A week of literary mash-ups – Part 5

Imitation is the highest form of flattery . . . I guess. The editors at HarperTeen looked at the rousing success little publisher Quirk Books had with its 2009 mash-up novel for adults, Pride and Prejudice and Zombies, and said, why don’t we bring out something similar for teen readers? Early teen girls love Louisa [...]

A week of literary mash-ups – Part 4

Quirk Books created the concept of the literary mash-up back in 2009. It’s simple. Take a classic novel that’s in the public domain – it’s free, you don’t have to pay royalties to anyone – then hire a good mystery writer or sci-fi writer to add a wacky element to the story . . . [...]

A week of literary mash-ups – Part 3

Here you are, a small outfit – Quirk Books – with a NYT bestseller and a prequel that does, well, so-so . . . maybe you can get another bestseller if you bring out a third book in the series. Quirk Books editor Jason Rekulak bet the house he could make that happen. He went [...]

A week of literary mash-ups – Part 2

If you’ve published a novel that hits number three on the New York Times bestseller list during its debut week and a major film company buys the movie rights, you’ve got a franchise started, right? You’ve got to cash in on it. You’re going to publish a sequel or maybe a prequel . . . [...]

A week of literary mashups – Part 1

Before Honest Abe picked up an axe to go after vampires in last year’s mashup novel Abraham Lincoln: Vampire Hunter, Elizabeth Bennet faced down zombies in Pride and Prejudice and Zombies. Seth Grahame-Smith wrote both books, well, 29 percent of Pride and Prejudice and Zombies. Jane Austen’s original Pride and Prejudice makes up three-quarters of [...]

A week of memorable titles – Part 1

Sue Grafton launched her alphabet series of Kinsey Millhone crime novels with A is for Alibi, 30 years ago. Over those 30 years, Grafton’s written 21 Millhone novels, with number 22 coming out in paperback at the end of next month. The title? V is for Vengeance. Three more books and Grafton will have finished [...]

“Phantom Tollbooth” a half-century old – Part 4

“I think the only reason the book came out is because I did absolutely everything wrong,” Norton Juster says of his now classic children’s book, The Phantom Tollbooth, published way back in 1961. When Juster finished his manuscript, a friend took it to an editor at Random House, a man who knew nothing about children’s [...]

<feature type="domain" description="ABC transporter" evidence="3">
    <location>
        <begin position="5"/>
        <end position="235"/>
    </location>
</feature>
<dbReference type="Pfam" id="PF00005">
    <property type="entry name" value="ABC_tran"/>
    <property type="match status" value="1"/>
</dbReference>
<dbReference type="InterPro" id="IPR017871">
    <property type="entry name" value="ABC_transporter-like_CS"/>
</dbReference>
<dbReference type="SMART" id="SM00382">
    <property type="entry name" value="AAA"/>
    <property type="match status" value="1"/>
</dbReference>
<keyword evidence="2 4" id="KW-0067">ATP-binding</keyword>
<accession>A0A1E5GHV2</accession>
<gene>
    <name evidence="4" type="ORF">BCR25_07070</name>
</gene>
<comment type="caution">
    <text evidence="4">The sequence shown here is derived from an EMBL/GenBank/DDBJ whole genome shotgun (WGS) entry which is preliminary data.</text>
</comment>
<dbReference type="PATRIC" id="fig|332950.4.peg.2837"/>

“Phantom Tollbooth” a half-century old – Part 3

As good as The Phantom Tollbooth was, it may not have worked – or worked as well as it did – without the illustrations of Jules Feiffer. Norton Juster and Feiffer met at the Brooklyn Navy Yard quite by accident in 1957. The next year, after Juster had completed his three-year hitch in the Navy, [...]

“Phantom Tollbooth” a half-century old – Part 2

The Phantom Tollbooth, now almost 51 years old, tells the story of 10-year-old Milo. “He hates school,” said Tollbooth author Norton Juster in a recent interview, “doesn’t really understand why he has to learn anything and doesn’t believe anything adults tell him and doesn’t understand anything about them and they don’t understand anything about him.” [...]

“Phantom Tollbooth” a half-century old – Part 1

It’s hard to believe that great kids’ book, The Phantom Tollbooth, is 50 years old . . . almost 51. Random House published it way back in 1961 and, last year, Knopf brought out the 50th anniversary edition. Writer Norton Juster and illustrator Jules Feiffer never expected anything much to happen. “It was kind of [...]